Over the last thirty years, we have accumulated a lot of academic evidence on the topic of new market entry. The most consistent finding is that the majority of firms that attempt to enter a new market (by, in effect, attacking bigger established competitors) fail. It has been estimated that almost 80% of all entrants fail within ten years.
Yet, without disputing the academic evidence, we all know of examples of companies that entered new markets with great success. In several instances, not only did the new entrant survive but often managed to emerge as one of the leaders in the industry! IKEA did it in the furniture retail business, Canon in copiers, Bright Horizons in the child care and early education market, Starbucks in coffee, Amazon in bookselling, Southwest, easyJet and Ryanair in the airline industry and Enterprise in the car-rental market. The list could go on!
What explains the success of these outliers? The evidence points to a simple enough answer: successful attackers do not try to be better than their bigger rivals. Rather, they actively adopt a different strategy (or business model) and aim to compete by changing the rules of the game in the industry. Over and over, what we see is that significant shifts in market share and company fortunes took place not by trying to play the game better than the competition but by trying to be different—in a sense, by avoiding head-on competition. This is what has come to be known as business-model innovation.
Obviously, I am not the first person to praise business model innovation and this is not the first time that managers are encouraged to actively seek and exploit a new business model in their industry. Numerous books have been written and many ideas have been proposed on how firms could innovate in this way. But here’s the problem. Despite all the advice and despite the wealth of ideas, it is very rare to find a business-model innovation that originated from an established big company.
Why—despite all the ideas and advice—do big, established firms fail to pioneer new business models in their industries? These firms have the resources, the skills and the technologies to do a much better job at innovation than the new start-up firms. Furthermore, the advice that has come their way on how to do so is good advice coming from some of the best academic minds. Yet, they continue to allow new firms to take the initiative when it comes to business-model innovation despite the obvious benefits of this type of innovation. What can explain this?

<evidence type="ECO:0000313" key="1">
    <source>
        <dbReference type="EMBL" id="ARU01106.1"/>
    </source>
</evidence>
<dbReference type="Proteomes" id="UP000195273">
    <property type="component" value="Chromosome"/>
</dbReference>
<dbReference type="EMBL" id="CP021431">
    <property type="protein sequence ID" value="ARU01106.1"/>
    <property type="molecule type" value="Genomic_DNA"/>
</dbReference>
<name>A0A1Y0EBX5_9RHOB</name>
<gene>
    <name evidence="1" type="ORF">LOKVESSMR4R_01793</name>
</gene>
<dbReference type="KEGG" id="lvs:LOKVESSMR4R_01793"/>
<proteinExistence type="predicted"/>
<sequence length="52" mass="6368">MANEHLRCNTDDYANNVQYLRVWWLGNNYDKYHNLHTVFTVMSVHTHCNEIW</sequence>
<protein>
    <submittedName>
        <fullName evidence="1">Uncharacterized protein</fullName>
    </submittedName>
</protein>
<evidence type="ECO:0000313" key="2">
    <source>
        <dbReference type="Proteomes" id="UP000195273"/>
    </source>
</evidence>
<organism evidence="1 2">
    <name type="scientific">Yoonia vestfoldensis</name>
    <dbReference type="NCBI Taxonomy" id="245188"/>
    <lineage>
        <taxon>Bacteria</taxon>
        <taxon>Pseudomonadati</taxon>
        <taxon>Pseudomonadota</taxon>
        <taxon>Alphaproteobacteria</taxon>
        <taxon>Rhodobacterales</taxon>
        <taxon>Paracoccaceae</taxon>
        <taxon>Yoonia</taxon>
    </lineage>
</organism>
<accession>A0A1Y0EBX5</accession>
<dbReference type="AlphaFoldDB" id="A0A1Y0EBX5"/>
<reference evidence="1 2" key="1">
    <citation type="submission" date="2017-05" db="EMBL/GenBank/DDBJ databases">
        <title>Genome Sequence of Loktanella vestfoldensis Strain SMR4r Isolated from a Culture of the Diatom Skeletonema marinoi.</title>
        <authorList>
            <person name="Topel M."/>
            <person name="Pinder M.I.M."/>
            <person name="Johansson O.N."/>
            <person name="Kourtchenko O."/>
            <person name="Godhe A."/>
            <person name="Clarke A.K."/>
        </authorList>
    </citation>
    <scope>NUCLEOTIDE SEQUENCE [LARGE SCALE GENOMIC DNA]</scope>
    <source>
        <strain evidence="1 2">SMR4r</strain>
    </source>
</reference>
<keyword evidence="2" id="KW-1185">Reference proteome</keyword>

The answer is that all business model innovations display certain characteristics that make them particularly unattractive to established firms. For example, new business models often conflict with the business models of the established firms. They also attract customers that the established firm is not (initially) interested in.
This suggests that giving more and better advice to established firms on how to become more creative so as to discover new business models is pointless. The issue is not discovery. The real issue is organisational and the only advice that can prove helpful to established firms is how to overcome the organisational obstacles that prevent them from growing a new business model next to their existing one.
Costas Markides is an IMI associate who teaches on the Senior Executive Programme. Costas is Professor of Strategy and Entrepreneurship and holds the Robert P. Bauman Chair of Strategic Leadership at the London Business School. He is a researcher and widely published author on the topics of diversification, strategic innovation, business-model innovation and international acquisitions. He was named one of the Top 50 Most Influential Management Gurus by Thinkers50 in 2011.